Chick-Fil-A: Yay or Nay?
Earlier this month, Chick-fil-A, a fast food restaurant specializing in chicken sandwiches, opened up a three-story dining space in the heart of midtown Manhattan. It has been about 3 years since the company faced harsh criticism from the public over comments made by the founder’s son Dan Cathy, the company’s president, in opposition to same-sex marriage.
Since then, Chick-fil-A has been a hot target for many protestors – people fighting against violence towards animals and LGBTQ individuals. However, despite the proverbial dark cloud that casts over Chick-fil-A, the brand new Manhattan branch is a huge success thus far. The Wall Street Journal reports food assembly spaces had to be doubled to meet demand and roughly 75 people will have to work during peak hours. In fact, the chain is so confident New Yorkers will love its food that it has already begun construction on a second Manhattan location, just a few blocks up from the first location.
Now the question still remains – can an outwardly conservative company like Chick-fil-A expect to see continued success as a business? Let alone in arguably one of the most liberal cities in the country? I, personally, am a believer in Chick-fil-A’s future success because, despite the negative press, Chick-fil-A delivers what the customers want; it's the highest ranking fast food restaurant in the U.S. for customer satisfaction, according to the American Customer Satisfaction Index Restaurant Report 2015. This creates a silly tension among the consumers regarding the fast food chain – does my enjoyment of a delicious Chick-fil-A sandwich outweigh my political correctness?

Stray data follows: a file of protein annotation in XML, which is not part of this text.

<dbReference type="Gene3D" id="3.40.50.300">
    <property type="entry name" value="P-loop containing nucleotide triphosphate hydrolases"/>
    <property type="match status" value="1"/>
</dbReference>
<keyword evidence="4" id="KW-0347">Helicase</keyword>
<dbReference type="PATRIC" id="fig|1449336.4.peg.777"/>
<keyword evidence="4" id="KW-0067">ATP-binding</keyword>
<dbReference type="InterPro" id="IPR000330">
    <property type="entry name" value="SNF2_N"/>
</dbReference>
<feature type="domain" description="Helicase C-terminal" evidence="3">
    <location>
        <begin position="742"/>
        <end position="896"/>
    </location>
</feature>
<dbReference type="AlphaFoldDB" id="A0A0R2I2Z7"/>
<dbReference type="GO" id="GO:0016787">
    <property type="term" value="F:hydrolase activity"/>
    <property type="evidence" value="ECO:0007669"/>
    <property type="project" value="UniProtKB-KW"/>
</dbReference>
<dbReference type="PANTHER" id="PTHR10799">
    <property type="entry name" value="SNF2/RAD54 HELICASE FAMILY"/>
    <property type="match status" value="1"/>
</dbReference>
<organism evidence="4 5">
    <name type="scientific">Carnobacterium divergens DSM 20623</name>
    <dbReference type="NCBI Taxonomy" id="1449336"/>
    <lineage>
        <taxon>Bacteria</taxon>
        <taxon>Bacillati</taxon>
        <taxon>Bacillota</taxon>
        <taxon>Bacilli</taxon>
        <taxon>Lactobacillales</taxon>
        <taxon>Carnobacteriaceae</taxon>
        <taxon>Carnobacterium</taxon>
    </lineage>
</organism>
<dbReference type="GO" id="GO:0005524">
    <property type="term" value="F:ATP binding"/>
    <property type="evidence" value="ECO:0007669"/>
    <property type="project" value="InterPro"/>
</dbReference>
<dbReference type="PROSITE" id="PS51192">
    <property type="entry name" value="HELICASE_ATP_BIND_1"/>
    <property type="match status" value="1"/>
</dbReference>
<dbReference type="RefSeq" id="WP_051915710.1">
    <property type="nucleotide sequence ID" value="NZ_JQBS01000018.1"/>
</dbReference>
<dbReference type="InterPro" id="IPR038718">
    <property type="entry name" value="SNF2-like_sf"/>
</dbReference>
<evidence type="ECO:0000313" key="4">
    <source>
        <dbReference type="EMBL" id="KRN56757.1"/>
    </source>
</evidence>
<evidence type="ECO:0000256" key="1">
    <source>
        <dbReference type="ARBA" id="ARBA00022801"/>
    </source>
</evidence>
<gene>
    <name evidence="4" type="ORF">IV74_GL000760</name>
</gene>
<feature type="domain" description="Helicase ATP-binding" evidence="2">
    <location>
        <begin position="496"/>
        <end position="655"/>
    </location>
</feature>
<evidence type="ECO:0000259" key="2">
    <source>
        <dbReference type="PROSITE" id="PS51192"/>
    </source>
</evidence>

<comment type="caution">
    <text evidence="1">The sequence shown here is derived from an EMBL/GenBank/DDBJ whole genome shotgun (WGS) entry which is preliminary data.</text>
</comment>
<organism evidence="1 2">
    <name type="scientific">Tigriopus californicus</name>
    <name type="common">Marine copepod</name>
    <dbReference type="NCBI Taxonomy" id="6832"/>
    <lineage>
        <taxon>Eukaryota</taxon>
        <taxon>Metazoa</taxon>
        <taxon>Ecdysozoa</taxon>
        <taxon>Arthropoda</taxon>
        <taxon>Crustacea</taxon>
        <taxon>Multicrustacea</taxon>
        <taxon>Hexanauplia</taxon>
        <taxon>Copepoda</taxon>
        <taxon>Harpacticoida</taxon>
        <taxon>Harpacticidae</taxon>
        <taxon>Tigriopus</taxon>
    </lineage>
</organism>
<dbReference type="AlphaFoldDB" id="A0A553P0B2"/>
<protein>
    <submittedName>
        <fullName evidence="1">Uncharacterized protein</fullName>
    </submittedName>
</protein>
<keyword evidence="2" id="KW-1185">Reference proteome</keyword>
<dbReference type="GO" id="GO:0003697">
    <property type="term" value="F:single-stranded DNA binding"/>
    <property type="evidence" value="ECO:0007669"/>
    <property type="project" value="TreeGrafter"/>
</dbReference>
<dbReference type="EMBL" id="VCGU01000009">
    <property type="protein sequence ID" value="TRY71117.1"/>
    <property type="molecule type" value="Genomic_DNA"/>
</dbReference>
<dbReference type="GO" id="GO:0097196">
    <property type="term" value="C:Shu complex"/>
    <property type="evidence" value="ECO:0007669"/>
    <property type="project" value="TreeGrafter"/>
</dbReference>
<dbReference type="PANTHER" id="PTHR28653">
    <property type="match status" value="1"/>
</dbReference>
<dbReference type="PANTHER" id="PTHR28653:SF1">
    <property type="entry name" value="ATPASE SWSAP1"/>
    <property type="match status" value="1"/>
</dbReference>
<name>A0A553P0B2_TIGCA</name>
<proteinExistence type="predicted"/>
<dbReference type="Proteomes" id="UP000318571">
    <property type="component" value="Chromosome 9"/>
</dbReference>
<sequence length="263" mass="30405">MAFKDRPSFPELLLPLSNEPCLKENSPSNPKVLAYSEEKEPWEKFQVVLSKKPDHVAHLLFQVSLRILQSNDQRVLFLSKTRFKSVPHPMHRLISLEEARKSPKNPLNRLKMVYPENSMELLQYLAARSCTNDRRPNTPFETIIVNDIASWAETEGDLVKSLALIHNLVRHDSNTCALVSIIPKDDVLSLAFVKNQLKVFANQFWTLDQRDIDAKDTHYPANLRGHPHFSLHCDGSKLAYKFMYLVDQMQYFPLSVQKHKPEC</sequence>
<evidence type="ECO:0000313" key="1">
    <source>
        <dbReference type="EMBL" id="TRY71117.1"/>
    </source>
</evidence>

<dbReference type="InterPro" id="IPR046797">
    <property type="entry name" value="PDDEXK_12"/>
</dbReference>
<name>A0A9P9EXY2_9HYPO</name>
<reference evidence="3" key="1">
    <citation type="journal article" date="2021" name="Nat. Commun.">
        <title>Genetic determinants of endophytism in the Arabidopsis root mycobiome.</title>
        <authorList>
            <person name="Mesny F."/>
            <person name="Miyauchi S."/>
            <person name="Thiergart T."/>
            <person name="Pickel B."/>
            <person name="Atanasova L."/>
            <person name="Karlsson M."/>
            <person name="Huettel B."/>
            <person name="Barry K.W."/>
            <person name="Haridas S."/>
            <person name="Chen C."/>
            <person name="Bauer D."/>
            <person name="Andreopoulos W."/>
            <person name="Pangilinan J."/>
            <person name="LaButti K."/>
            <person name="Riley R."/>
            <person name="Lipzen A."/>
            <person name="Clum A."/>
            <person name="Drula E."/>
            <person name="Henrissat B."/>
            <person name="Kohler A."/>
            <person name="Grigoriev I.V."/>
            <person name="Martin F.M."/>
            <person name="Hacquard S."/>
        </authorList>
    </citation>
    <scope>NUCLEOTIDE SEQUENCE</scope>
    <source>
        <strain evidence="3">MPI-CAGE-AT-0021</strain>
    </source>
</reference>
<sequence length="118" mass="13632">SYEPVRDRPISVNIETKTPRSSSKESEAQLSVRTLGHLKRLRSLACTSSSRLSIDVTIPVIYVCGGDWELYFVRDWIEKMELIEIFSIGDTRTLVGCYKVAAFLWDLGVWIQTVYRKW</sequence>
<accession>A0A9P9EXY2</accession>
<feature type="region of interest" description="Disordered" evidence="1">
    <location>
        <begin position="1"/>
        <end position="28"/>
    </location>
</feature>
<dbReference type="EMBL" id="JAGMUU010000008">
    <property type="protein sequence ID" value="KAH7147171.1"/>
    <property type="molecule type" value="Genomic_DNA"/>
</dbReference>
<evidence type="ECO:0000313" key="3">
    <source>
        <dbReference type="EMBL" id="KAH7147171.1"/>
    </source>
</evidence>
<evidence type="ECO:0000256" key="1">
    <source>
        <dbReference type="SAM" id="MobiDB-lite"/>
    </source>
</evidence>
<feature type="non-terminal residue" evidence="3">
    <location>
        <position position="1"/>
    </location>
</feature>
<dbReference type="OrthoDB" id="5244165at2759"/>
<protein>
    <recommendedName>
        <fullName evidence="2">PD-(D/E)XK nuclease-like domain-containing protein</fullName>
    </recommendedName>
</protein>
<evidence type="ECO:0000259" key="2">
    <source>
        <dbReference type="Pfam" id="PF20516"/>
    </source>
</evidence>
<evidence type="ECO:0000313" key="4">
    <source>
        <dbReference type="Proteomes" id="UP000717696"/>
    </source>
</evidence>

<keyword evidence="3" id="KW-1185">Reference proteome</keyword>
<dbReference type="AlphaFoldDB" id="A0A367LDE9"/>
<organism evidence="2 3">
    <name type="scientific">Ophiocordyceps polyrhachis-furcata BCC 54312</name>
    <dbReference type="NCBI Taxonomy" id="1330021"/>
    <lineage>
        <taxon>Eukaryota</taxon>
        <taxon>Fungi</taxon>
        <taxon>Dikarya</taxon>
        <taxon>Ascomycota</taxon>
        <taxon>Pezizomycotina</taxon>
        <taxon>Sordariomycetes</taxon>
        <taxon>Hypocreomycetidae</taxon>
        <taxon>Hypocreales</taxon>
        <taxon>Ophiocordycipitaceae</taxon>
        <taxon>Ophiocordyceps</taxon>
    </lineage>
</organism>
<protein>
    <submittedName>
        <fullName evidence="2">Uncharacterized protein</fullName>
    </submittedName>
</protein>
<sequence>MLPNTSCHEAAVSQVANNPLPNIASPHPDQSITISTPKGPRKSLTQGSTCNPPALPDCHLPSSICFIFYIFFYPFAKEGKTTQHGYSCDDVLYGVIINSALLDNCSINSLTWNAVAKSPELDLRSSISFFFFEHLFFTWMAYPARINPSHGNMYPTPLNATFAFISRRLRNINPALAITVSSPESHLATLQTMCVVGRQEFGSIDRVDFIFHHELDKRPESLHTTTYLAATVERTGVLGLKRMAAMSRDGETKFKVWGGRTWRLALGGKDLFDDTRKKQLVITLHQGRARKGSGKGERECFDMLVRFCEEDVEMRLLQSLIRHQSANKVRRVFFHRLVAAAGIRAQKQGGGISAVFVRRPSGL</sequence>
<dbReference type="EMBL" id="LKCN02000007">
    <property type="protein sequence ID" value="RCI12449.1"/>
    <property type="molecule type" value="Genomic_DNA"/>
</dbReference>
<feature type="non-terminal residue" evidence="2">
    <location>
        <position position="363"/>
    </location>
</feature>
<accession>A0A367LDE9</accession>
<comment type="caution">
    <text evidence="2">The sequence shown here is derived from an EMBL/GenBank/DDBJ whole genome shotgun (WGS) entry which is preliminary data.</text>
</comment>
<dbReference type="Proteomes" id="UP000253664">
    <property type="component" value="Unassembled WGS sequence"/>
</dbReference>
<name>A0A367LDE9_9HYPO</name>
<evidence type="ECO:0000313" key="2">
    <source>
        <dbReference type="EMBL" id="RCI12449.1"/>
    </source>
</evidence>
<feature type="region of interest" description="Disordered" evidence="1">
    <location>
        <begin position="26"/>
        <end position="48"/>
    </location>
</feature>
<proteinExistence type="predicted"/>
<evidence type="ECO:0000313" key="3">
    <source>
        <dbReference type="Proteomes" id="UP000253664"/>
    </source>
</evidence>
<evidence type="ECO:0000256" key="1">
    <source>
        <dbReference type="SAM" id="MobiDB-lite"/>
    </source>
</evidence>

Here are some interesting insights on the Chick-fil-A brand among the general population*:
- Chick-fil-a is perceived to be more “High Quality” than 88% of the brands in the US market today, making it the 7th highest quality brand in the dining category*
- Chick-fil-A scored the highest on the imagery attribute “Cares for Customers” in the dining category
- Though it is in the 48th percentile for “Progressive” and 52nd percentile for “Restrained” (on the high end in this category), its brand preference was comparable to that of McDonald’s and Wendy’s, fast food giants with more foot print in the market.
Still not sure where you lie on the issue? Relax. We’re talking about a chicken sandwich here. Here’s a great bit by comedian and actor Jerrod Carmichael on the topic to relieve your tension.
*Dining category includes 60+ fast food, fast causal, and casual dining restaurants